Ribble Valley Conservative candidate Nigel Evans was one of the top ten most 'responsive' MPs during the last Parliament says online petition group Change.org.

Ribble Valley Conservative candidate Nigel Evans was one of the top ten most 'responsive' MPs during the last Parliament says online petition group Change.org.

Today it published its first ‘People-Power Index’ ranking former MPs according to how they listened to and engaged with their constituents over the last two years.

The Full Table can be viewed at:

https://www.change.org/l/uk/the-people-power-index-how-did-your-mp-score

East Lancs MPs were ranked accordingly:

Nigel Evans Conservative Ribble Valley 9

Jake Berry Conservative Rossendale And Darwen 40

Kate Hollern Labour Blackburn 71

Andrew Stephenson Conservative Pendle 72

Julie Cooper Labour Burnley 143

Graham Jones Labour Hyndburn 387

As you can see Nigel comes in at ninth in the list of 650.

Rossendale and Darwen Conservative and Northern Powerhouse minister Jake Berry is ranked 40th.

Foreign Office minister Andrew Stephenson, who represented Pendle, is one place behind at 72nd. 

Graham Jones, however, the Labour candidate in Hyndburn is disappointingly ranked 387th indicating that he doesn’t listen to the voters of Hyndburn on the critical issue of Brexit in particular - a vital issue to the constituency.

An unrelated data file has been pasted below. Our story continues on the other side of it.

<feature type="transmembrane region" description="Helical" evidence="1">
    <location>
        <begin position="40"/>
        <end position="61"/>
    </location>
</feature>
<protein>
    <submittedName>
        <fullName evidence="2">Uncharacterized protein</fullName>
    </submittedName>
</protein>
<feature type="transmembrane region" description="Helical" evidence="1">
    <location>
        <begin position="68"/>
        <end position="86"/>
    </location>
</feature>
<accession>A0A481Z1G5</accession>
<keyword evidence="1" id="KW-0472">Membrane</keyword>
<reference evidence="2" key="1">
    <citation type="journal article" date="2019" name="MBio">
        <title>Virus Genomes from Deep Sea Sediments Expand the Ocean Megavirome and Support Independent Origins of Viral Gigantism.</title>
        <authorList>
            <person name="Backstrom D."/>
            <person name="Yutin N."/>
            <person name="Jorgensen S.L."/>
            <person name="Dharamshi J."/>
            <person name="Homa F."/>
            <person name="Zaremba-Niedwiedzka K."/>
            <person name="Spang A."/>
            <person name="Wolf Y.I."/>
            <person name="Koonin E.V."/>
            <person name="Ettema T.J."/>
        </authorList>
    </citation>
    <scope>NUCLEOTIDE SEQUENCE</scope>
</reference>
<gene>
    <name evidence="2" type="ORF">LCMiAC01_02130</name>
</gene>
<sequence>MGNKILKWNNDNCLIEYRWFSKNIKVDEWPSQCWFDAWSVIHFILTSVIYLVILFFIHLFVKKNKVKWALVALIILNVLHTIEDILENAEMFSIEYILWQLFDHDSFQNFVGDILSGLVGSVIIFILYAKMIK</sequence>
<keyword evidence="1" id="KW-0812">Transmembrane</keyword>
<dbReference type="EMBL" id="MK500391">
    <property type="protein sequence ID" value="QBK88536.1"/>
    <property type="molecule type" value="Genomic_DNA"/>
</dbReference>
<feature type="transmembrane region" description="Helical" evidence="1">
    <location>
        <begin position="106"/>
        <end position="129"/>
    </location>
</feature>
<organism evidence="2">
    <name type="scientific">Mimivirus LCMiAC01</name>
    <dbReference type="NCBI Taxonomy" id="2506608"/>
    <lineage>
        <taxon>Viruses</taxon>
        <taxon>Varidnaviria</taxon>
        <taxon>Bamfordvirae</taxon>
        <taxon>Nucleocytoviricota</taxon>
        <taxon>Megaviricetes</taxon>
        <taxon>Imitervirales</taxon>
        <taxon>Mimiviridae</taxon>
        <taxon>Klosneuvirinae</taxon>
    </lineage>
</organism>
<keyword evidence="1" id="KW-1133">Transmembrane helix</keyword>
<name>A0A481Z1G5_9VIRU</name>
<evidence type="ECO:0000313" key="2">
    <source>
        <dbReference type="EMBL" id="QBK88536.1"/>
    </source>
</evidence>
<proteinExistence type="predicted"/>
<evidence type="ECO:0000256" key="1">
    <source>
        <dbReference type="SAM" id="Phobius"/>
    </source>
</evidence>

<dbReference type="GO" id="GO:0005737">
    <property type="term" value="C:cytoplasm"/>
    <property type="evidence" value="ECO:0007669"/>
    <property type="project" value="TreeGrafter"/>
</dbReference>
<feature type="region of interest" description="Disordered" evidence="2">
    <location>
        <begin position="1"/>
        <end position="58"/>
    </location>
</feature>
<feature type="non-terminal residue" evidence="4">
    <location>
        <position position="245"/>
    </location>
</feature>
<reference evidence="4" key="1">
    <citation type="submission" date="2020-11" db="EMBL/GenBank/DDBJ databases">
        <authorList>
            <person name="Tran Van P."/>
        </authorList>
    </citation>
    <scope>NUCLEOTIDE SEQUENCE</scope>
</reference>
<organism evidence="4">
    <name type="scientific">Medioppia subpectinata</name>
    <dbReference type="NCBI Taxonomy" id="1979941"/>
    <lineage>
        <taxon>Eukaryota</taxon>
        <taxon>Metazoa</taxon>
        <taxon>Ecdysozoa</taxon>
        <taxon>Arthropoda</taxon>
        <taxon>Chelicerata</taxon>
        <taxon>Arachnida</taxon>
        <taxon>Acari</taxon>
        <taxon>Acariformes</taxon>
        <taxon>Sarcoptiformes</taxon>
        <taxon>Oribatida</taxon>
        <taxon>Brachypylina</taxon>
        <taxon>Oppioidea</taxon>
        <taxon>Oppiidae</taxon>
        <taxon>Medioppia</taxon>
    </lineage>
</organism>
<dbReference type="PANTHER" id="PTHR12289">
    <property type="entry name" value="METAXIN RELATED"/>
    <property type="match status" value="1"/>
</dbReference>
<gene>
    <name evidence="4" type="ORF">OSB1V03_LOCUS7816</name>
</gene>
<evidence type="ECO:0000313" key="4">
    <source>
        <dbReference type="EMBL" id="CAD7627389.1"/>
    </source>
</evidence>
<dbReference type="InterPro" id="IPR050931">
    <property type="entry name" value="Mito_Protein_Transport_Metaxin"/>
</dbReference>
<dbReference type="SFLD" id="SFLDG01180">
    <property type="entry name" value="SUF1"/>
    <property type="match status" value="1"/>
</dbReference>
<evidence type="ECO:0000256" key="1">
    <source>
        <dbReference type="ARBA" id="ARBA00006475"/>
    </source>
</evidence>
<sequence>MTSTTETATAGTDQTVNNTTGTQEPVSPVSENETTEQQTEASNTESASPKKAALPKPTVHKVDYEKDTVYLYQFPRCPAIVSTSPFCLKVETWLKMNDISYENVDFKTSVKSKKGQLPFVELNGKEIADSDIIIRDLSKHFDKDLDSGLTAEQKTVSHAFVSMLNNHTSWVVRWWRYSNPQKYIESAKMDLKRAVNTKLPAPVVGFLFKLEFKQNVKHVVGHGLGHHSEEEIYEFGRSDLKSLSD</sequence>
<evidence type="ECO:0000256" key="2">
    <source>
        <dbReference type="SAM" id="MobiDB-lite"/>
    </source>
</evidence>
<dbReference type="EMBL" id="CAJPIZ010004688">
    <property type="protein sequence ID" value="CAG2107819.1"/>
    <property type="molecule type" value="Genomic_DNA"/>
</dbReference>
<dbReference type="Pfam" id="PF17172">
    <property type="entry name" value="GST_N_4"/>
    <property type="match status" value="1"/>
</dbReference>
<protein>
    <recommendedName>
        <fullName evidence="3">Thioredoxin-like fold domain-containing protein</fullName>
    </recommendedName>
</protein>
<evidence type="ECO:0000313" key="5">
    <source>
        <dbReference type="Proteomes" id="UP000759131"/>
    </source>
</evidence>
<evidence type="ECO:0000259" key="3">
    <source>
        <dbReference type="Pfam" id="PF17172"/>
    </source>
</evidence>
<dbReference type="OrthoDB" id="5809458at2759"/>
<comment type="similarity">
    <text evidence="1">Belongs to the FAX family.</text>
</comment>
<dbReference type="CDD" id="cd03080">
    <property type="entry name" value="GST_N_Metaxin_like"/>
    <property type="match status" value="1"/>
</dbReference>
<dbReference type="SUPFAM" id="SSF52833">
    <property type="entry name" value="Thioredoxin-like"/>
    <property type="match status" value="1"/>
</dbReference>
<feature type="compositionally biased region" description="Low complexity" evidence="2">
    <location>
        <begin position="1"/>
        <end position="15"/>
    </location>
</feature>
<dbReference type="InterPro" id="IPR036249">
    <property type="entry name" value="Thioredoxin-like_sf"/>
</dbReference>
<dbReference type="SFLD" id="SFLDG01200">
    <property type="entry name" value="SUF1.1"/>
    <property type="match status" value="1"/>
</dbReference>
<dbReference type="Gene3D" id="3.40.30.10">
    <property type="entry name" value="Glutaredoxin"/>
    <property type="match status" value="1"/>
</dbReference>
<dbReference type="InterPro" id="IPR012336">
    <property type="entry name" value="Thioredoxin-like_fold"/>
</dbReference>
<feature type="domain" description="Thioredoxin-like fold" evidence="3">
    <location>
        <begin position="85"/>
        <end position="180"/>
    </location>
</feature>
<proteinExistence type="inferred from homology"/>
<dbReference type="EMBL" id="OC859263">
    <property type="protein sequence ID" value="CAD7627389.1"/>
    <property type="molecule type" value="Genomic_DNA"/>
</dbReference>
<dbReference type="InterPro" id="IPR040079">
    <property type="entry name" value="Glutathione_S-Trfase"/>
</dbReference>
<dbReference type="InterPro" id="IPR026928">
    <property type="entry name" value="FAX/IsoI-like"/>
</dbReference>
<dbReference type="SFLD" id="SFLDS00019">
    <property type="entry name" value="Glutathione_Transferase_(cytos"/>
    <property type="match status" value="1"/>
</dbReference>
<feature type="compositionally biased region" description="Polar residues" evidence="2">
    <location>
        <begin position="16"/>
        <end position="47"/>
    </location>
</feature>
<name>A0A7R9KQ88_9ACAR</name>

The Index was calculated using ten data sources from the last Parliament which measured the following, in priority order: 

1.An MP’s availability to their constituents. This looks at how your MP is available online (email and social media), offline (holding “surgeries” in your local area and a caseworker), and whether your MP is distracted by a second (or third) job.

2.An MP’s participation in Parliament. This looks at your MP’s participation record for voting in Parliament, so that your constituency is counted when new laws are passed, and how often your MP raises issues from your constituency in Parliament

3.How an MP listens to the public. An MP’s top priority is their constituency, but they also have a responsibility to the wider general public to bring political attention to mass public campaigns and priority issues by discussing them in Parliament. 

Nigel states: "I am delighted. I try to stay in constant touch with my constituents including running a annual summer travelling surgery visiting more than 35 towns and villages.”

Kajal Odedra, UK executive director of Change.org, said: “Unlike most jobs, there’s no job description for being an MP. So for the MPs putting themselves forward again, and when we’re looking at candidates to see who’s best for the job, how are we judging what a ‘good’ MP looks like”

“We believe that democracy is more effective when the views and opinions of the public are encouraged and genuinely listened to by MPs. So we’ve judged that being a “good” MP is about an MP’s openness and responsiveness to their constituents. That’s why we have created the People Power Index.”

The People-Power Index should be viewed as a health check of how Parliament is working and how our MPs are listening to, and engaging with, their constituents.